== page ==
Success stories celebrate foundation's work

April 1, 2005

Frustrated with not being able to see well enough even to gauge how much salt and pepper she was pouring into her cooking, Sarah Polsfuss of Alabama went to a drawer in search of an old article she hoped she had saved.

Frustrated with not being able to see well enough even to gauge how much salt and pepper she was pouring into her cooking, Sarah Polsfuss of Alabama went to a drawer in search of an old article she hoped she had saved.

EyeCare America is one of four programs under the foundation, which is celebrating its 25th anniversary with new advertising, a new Web site ( http://www.faao.org/), and a black-tie fundraising event, The Orbital Gala. The gala will include dinner and entertainment and will take place October 16 at the InterContinental Hotel in Chicago during the academy's annual meeting.

A success story Polsfuss found the article and made a phone call that put her on the road to recovering vision that she now says is the best she ever had.

Why didn't Polsfuss act as soon as she saw the article? "I thought it sounded too good to be true," she said.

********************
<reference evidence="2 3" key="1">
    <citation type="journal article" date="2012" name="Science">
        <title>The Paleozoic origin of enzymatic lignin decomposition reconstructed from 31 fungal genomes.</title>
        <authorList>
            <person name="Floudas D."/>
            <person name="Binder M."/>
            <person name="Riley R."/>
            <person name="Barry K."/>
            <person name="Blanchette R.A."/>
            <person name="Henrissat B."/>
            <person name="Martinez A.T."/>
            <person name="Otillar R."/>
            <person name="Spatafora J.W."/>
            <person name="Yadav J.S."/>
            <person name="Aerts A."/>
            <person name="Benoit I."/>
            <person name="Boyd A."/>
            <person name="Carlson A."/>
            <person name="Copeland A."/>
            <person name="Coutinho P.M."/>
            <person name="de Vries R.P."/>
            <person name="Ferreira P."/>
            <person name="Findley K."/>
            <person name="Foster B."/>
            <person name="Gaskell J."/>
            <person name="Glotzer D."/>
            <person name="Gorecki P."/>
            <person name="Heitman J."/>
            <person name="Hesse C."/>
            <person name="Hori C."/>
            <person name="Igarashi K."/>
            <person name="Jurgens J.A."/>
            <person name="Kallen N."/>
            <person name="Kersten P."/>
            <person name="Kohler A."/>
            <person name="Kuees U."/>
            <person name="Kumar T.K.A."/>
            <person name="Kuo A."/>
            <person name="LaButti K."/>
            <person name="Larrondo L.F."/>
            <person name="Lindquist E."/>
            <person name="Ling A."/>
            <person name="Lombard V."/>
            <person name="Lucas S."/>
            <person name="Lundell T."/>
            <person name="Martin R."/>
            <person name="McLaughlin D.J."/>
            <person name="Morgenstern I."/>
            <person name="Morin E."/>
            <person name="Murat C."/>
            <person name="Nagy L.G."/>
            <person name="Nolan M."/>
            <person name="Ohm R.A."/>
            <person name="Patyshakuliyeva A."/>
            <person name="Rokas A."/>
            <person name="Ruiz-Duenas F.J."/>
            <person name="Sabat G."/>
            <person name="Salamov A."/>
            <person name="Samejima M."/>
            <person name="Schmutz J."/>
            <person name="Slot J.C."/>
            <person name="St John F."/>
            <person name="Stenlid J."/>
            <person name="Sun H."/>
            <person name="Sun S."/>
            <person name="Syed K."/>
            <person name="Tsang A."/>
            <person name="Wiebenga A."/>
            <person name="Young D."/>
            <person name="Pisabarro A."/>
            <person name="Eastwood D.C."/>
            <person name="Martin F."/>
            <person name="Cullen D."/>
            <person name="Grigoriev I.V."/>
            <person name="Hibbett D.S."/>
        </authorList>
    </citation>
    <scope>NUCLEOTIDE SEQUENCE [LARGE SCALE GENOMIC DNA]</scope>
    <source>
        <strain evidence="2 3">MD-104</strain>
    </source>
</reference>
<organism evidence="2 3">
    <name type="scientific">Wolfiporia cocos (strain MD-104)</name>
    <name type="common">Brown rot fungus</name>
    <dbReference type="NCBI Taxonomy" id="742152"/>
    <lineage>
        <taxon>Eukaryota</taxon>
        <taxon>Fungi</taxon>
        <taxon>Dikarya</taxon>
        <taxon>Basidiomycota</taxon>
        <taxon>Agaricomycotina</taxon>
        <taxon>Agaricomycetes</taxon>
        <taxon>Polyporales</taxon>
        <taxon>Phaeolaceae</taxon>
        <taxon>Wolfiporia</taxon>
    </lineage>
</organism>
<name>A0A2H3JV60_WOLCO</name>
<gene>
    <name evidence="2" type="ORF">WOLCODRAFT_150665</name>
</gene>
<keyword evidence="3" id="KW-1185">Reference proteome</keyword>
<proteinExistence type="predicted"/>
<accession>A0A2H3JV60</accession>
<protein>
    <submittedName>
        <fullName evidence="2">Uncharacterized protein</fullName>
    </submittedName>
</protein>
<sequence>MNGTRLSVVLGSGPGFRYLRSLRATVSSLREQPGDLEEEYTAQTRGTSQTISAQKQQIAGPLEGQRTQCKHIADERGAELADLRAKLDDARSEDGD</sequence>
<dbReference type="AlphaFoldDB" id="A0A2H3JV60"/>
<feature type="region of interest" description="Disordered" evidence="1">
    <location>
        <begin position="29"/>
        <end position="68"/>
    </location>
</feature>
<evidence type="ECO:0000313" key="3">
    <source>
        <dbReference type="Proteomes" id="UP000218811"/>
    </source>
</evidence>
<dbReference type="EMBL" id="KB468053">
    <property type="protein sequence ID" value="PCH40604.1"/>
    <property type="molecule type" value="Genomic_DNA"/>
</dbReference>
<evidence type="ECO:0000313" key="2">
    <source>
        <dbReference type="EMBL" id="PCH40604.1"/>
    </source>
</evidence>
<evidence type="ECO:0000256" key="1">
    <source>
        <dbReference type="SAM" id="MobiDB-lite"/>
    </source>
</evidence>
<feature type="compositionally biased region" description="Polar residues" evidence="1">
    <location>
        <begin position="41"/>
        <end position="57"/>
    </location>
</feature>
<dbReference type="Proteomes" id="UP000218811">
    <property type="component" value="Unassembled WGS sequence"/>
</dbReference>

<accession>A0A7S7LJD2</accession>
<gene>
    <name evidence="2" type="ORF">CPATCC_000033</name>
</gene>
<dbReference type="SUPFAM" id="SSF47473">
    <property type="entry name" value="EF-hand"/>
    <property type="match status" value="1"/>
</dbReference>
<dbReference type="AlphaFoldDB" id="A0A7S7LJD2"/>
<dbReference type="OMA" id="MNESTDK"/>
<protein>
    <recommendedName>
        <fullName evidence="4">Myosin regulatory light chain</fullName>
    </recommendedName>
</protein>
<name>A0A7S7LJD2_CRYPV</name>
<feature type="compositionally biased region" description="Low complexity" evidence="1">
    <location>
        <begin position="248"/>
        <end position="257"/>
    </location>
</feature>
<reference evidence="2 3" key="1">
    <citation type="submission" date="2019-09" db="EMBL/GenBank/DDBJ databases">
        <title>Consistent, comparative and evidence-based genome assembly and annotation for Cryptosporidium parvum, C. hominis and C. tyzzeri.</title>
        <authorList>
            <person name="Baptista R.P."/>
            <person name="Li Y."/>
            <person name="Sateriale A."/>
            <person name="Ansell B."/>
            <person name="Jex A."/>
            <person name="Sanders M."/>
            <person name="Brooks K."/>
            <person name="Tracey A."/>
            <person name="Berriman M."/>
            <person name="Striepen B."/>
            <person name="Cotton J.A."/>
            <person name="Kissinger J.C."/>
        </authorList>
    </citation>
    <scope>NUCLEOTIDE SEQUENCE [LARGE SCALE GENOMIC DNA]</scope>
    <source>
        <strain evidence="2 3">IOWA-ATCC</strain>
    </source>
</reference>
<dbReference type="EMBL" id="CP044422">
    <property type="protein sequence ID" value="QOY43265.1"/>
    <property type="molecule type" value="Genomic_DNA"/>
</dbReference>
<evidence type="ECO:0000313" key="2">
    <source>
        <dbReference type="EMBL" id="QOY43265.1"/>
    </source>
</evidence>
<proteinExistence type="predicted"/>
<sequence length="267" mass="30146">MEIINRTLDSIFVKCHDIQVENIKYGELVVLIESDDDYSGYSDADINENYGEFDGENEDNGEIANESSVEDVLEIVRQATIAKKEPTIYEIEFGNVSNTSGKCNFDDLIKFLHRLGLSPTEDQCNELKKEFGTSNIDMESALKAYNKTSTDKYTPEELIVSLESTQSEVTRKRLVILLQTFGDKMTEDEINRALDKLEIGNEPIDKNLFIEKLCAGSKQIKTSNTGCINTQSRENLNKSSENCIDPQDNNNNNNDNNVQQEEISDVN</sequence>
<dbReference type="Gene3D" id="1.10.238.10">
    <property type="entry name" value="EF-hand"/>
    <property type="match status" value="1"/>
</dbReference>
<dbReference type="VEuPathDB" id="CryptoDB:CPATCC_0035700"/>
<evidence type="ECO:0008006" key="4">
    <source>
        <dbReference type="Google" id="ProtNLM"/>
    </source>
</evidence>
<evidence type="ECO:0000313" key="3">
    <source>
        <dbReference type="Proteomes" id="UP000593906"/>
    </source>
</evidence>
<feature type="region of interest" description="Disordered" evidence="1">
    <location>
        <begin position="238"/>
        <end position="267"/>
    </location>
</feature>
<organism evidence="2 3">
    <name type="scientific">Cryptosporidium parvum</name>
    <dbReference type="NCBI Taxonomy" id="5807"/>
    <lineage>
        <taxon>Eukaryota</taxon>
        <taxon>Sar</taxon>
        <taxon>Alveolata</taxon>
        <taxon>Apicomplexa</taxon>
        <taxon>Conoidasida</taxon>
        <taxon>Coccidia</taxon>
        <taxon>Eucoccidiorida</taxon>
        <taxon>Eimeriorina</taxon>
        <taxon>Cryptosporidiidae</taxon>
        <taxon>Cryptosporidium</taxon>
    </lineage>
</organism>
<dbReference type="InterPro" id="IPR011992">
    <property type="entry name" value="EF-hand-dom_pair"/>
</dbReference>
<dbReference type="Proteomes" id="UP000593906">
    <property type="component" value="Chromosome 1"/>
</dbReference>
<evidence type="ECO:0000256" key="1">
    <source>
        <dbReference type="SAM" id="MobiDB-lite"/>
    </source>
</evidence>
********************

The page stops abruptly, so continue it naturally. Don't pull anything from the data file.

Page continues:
With cataracts diagnosed in both eyes 13 years ago, Polsfuss, 67, did not have the money or insurance for the surgery she needed and eventually went blind in her right eye.

Under normal circumstances Polsfuss doesn't like to ask for help, but this time she knew it was worth asking. Within a couple of weeks of her call, she found out that her case qualified and the paperwork was done. EyeCare America referred Polsfuss to the Alabama Eye and Cataract Center at HealthSouth.

She had surgery to remove her cataracts, with no out-of-pocket costs. In all, Polsfuss had 1 year of free medical eye care, except what little Medicare she had that was used toward her medical bills.

"My surgery was longer than other people's, because the cataract had been in there so long and it was so thick," she said.

Polsfuss recently went back for a 6-month checkup. Everything looked good.

"I can see so good now that I have to pinch myself to know it is true," she said.